There are entry-level systems in the market, like Nexsan's Assureon product, which is targeted at SMBs, that offer advanced CAS capabilities. So, it is a little cheaper to get in these days. And the inherent utilization gains in CAS from single-instance storage are on the plus side because your are storing less data as a result of eliminating duplications.
Other things to consider are that you're eliminating the overhead associated with handling tracking, transporting and storing tapes and the potential impact of losing even a single tape. They all need to be balanced with the initial cost outlay for a CAS system.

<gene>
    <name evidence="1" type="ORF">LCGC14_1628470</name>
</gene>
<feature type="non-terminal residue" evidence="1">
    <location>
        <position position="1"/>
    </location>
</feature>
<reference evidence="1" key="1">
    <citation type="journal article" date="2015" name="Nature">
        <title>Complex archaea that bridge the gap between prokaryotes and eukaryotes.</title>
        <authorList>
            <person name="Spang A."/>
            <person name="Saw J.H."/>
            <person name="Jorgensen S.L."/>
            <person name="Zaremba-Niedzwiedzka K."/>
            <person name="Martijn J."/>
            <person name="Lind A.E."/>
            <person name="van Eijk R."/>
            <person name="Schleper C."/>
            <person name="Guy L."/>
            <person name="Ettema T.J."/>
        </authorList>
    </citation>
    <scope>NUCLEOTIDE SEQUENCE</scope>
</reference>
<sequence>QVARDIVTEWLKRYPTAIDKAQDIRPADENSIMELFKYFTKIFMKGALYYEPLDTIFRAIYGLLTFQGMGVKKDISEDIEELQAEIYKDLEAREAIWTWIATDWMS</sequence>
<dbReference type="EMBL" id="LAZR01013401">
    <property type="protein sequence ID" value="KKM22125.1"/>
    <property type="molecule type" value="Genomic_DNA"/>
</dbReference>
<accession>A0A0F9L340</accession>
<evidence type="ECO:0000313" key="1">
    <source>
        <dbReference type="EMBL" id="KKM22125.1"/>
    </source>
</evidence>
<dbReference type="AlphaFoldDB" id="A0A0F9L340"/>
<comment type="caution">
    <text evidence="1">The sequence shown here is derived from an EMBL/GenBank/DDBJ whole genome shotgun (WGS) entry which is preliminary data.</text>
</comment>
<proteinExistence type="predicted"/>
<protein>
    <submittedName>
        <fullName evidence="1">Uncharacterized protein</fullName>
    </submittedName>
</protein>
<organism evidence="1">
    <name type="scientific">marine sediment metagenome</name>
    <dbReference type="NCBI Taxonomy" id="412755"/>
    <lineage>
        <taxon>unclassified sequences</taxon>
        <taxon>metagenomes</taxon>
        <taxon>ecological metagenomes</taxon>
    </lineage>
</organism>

You could save a little money and go with a locked network-attached storage (NAS) system, but you'd have to invest in dedupe software and you wouldn't have the robust metadata that CAS offers.
There are all kinds of things you need to think about. You need to think about the gains from reducing your backup window by archiving onto an active archiving platform. And the gains that you get from moving less active data from expensive primary storage to a secondary CAS storage tier that leverages commodity hardware.
So, there are a lot of things to look at on top of the price of the CAS tier. And it's the overall risk and economics of the storage environment as a whole that needs to be considered when you're looking at whether or not it's affordable.
Check out the entire CAS FAQ.
This was first published in June 2008